“We have highways, railways, airports and sanitation concessions that will require diversified types of equipment such as aerial platforms, gensets, air compressors and heavy machinery as well.”

Mills has focused on growth through acquisitions in recent times; those completed in the past two years include lifting platform specialist Tecpar Equipamentos (April 2022); aerial lift rental group Altoplat (December 2021); aerial platform specialist SK Rental (May 2021); and low level access platform specialist Nest Rental (April 2021).

“The rental market is quite fragmented. The aerial platforms sector, despite having 30% of the market, still has relevant opportunities to consolidate.

“And in the earthmoving market, for example, there is no dominant player. Today the largest EMM player has approximately 4% of the market share.”

“So, we are very focused on merger and acquisition opportunities and believe that there are interesting opportunities for consolidation.”

Suppliers rise to demand

Brazil’s rental market also appears to offer opportunities for equipment manufacturers.

“The rental market has gained prominence in recent years and represents a significant share of the overall sales of John Deere’s yellow line,” says Leandro Santos - John Deere’s Brazil Corporate Business Manager, referring to machines targeting civil construction, agriculture, infrastructure, and mining.

“The rental trend has grown, but it has demanded increasingly robust technological equipment to serve the customer and ensure the proper life of the equipment, whatever challenge is ahead.”

Santos cites recently released data from the Brazilian Association of Technology for Construction and Mining (Sobratema), showing that while rental has shown a 3% drop in 2022, the sector has otherwise recorded consecutive growth since 2018.

“The construction equipment market is very broad, and the rental opportunities are considerable. We have an excellent demand in the infrastructure, mining, and agribusiness sectors, but we are still looking for new entries.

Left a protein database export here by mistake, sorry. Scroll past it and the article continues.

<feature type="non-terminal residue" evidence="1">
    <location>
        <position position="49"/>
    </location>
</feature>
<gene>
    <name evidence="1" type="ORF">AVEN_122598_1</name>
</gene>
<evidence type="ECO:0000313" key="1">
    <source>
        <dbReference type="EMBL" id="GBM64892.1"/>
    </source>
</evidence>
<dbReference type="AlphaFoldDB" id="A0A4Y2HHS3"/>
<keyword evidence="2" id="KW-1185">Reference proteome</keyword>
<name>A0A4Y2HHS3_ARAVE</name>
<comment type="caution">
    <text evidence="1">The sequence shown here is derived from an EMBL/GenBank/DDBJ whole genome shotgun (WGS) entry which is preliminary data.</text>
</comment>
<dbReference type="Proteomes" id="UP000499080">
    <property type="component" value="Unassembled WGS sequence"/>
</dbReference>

“The rental sector for construction and mining equipment is no longer a bet, it is a reality.”

Fleet expansion: rental equipment continues to grow in demand

Rental in Brazil is performing well for handling, lifting and earthmoving equipment specialist Manitou, a leading supplier of telehandlers for rental companies, with a range, from six metres to 30 metres lifting height, with a loading capacity respectively from 2.5 tons to 33 tons.

Marcelo de A. Bracco, Managing Director Brazil & Latin America regions says rental companies are investing to expand their fleets, and some are also opening branches throughout the country.

“In my view, the main factors which would motivate such a movement would be the fact that more and more end users are making the option of renting a machine, instead of buying them, seeing advantages on the rental alternative.

“Also, the economy in Brazil had a favourable year [2022], with strong increases in the agriculture, mining and construction businesses, therefore positively impacting the machinery rental business.

“Specifically for the rental market, Manitou Group offers in Brazil and Latin America countries, mobile elevating work platforms, called MEWPs, being articulated machines from 12 metres to 28 metres, diesel and electric versions.

A Manitou skid steer A Manitou skid steer; the category is seeing growing demand in Brazil. (Photo: Manitou)

“More recently, we have successfully launched the skid steer loaders range, from around 600 kg to 1,500 kg of rated operating capacity, and backhoe loaders with 90 hp, which have been a success in all LATAM and are strongly increasing our turnover and market penetration in all countries.”

Manitou Group’s offering to the rental market had traditionally included telehandlers to be used on oil and gas or mining applications or forklifts to be used in an industrial site.

“However, we see more recently that MEWPs and skid steer loaders are the models that have been performing quite well with the rental companies in Brazil.”

“Among the construction projects and oil & gas infrastructure investments, an interesting project is the solar panels investments being constructed in the north of Brazil, which are using Manitou telehandlers, due to the reliability and robustness of our products, and the technical skills that we own on such machines.”


“For us in Latin America, I would say that the economy in the region has always been a roller coaster, and we have learned over the years how to live with that,” he says.

“Just to mention some examples, when we had the construction crisis in Brazil, during 2015 to 2018, we focused our attention on selling agricultural and mining machines there.

“Now, we are seeing Argentina in a more difficult moment, and we have Brazil booming in the machinery market. In summary, we need to be creative, flexible and fast on our reaction in a complex region like Latin America.”


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Ollie Hodges Publisher Tel: +44 (0)1892 786253 E-mail: [email protected]
Lewis Tyler
Lewis Tyler Editor Tel: 44 (0)1892 786285 E-mail: [email protected]